An Asian Perspective on the Clinton Affair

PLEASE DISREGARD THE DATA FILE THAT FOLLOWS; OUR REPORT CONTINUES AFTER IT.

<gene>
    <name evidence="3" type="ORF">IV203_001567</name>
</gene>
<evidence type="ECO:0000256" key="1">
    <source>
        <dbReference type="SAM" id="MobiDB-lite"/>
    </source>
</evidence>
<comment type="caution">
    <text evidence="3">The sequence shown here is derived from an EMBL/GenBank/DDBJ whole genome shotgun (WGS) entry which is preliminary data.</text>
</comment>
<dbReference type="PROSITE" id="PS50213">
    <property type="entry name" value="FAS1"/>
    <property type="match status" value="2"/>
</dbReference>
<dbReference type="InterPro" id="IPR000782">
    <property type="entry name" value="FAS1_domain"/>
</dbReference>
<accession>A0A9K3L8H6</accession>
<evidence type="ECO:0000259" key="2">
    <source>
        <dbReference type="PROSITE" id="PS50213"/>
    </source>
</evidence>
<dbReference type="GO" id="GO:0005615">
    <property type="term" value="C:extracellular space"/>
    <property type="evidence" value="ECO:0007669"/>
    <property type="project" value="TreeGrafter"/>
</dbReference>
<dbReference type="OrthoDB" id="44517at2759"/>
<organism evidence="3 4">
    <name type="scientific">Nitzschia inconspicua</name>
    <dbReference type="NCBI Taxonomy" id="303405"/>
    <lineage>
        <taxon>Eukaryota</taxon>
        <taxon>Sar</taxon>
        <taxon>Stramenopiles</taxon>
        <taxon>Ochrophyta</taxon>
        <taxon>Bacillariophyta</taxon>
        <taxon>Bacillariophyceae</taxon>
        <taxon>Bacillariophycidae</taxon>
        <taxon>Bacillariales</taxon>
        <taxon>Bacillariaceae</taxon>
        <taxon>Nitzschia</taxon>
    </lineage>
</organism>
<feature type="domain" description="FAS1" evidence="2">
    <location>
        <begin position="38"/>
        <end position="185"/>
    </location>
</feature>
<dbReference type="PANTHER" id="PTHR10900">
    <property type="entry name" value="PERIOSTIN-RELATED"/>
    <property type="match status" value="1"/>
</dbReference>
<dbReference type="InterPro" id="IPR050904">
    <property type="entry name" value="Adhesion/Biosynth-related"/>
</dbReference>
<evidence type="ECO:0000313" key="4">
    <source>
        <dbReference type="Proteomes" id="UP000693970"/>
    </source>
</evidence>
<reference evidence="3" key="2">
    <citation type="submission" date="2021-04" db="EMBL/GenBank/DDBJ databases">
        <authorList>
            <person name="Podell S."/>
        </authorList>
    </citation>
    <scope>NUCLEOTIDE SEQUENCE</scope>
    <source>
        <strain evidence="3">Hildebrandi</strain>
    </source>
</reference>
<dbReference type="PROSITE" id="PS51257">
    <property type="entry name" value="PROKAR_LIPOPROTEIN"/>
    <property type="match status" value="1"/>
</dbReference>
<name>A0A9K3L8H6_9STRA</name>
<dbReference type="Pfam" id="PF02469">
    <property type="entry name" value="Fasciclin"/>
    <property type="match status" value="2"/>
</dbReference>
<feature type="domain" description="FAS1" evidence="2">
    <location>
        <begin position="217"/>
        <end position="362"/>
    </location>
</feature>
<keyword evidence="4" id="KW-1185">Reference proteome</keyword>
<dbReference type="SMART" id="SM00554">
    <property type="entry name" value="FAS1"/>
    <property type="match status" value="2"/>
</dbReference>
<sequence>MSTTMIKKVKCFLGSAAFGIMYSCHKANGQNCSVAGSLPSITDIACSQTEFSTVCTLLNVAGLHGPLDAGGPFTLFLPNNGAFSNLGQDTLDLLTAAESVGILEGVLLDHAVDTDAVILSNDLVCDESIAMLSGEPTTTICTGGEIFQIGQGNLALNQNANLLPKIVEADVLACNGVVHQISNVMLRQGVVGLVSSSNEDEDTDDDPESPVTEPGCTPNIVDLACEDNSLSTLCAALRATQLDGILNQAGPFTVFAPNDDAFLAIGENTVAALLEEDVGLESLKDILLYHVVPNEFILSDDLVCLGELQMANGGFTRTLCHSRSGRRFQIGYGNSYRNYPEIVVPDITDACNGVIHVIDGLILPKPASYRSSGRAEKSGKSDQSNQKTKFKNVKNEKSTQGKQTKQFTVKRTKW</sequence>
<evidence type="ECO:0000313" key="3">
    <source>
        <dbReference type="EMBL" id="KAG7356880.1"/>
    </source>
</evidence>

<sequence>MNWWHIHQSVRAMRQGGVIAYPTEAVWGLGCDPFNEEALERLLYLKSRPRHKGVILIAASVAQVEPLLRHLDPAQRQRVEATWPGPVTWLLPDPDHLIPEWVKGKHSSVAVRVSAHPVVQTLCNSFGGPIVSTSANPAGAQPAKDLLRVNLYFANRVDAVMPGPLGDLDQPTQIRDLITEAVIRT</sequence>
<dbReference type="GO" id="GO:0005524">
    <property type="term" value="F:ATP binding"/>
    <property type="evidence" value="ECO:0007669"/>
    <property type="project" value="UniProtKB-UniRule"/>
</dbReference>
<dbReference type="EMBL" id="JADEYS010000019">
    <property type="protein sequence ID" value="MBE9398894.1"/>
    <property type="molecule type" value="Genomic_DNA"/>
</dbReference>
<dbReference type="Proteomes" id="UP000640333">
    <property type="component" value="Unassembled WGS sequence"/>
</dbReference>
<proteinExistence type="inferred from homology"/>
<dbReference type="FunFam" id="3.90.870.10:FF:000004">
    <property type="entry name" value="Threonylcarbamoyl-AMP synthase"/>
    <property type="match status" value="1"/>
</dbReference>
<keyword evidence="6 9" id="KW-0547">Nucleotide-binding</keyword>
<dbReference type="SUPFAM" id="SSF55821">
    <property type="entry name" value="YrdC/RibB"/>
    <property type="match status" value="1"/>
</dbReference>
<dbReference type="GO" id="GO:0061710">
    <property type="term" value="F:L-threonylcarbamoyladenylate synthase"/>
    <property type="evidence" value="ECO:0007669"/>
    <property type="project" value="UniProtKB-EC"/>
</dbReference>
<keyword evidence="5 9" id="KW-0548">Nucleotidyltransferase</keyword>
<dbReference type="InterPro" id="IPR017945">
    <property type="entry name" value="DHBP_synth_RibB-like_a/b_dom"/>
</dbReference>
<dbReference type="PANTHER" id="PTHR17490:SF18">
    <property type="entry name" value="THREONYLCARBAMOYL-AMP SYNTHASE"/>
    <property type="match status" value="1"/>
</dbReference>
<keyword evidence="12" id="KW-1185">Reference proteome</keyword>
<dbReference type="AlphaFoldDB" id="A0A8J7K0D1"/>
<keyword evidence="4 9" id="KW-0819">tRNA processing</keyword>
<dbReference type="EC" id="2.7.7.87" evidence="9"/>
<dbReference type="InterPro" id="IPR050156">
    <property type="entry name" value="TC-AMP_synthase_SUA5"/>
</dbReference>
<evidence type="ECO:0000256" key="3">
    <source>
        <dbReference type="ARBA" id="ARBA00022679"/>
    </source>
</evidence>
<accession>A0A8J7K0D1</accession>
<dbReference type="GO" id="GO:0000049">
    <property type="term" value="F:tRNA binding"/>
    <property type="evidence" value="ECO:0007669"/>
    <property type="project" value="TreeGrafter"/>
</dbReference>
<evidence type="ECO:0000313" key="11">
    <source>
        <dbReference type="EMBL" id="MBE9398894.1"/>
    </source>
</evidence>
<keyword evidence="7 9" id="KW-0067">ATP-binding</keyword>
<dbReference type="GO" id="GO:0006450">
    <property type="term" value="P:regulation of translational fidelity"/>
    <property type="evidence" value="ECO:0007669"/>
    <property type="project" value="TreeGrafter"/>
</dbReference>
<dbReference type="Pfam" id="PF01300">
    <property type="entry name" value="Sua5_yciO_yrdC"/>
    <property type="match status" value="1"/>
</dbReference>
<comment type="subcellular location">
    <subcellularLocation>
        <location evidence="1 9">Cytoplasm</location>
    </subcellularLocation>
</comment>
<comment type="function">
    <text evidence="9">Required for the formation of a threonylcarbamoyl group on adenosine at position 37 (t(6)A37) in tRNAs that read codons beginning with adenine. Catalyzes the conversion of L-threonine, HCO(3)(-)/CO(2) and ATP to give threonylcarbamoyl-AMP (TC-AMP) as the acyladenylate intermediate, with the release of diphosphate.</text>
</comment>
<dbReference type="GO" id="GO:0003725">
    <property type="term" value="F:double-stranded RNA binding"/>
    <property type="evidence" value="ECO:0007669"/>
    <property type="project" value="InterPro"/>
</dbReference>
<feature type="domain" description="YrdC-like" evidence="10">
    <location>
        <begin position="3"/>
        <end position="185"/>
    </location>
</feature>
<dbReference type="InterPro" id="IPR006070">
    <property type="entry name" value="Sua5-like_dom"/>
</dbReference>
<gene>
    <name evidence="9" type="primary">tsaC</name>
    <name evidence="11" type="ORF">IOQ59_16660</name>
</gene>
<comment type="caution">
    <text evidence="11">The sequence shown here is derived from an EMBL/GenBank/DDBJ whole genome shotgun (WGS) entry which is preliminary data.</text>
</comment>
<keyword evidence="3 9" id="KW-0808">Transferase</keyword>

For the most ridiculous of reasons, the prospect of strong U.S. presidential leadership seems remote at this point. And whatever the truth about Bill Clinton and Monica Lewinsky, the global consequences of a vacuum in American leadership could be severe and sudden.The most obvious cause for concern is the Asian financial crisis. There is no indication yet that this has bottomed out, and the effects could spread.For example, the Chinese financial system depends on Asia's rapid growth. Recent efforts at reform cannot take hold in time to avert a fallout from the current crisis which is, at heart, a crisis of confidence. Financiers do not believe that the affected governments and markets can handle the situation. For a brief time, Clinton's intervention brought relief. But now the sex scandal threatens to erode confidence all over again.What would happen if the financial crisis spread to China and the United States lacked presidential leadership? Making the case for a bailout of China would be a hard sell for any president at this time. Bridging the gap between the realities of global interdependence and existing national divisions requires the persuasive powers -- and the faith in internationalism -- that Clifton indeed has.Obtaining funding for the IMF is a prime example of the need for leadership. Although a majority of Americans is opposed to increasing U.S. contributions to the IMF, it remains -- despite its many errors -- the world's only insurance against a vicious cycle. The IMF was originally intended to avert a 1930s style collapse among the world's major trading partners. It evolved into an institution designed to keep developing countries on the capitalist path, and then into a disciplinarian for failed economies.With the current crisis in Asia, the IMF is returning to its original role.From an international perspective, the most relevant divisions in U.S. politics do not fall along party lines. We have Bill Clinton, Bob Dole and Newt Gingrich as economic globalists and Jesse Jackson, Pat Buchanan, and Ross Perot as economic nationalists. The confusion this creates makes the need for presidential leadership even stronger.Domestic and global politics were more neatly aligned at the time of Watergate. Even so, a rise in oil prices triggered a powerful recession in the United States -- a recession that marked the beginning of a decline in US wages and incomes that has yet to be turned around. Although Clinton has failed to deliver on his 1992 promise to improve the lives of most Americans, the formulas proposed by economic nationalists offer a still worse fate.Some scholars contend that the main cause of the Great Depression was that no power exercised leadership to restore financial confidence in the early 1930s. The traditional leader, Britain, was unable and the United States was not yet willing.Today, if a leadership vacuum leaves the United States unable to cope with the Asian crisis, then at the very least the world will have lost an historic opportunity for building a global economy with prosperity for many, and for moving beyond the world of warring states.PNS commentator Sanjoy Banerjee is a professor of international relations at San Francisco State University.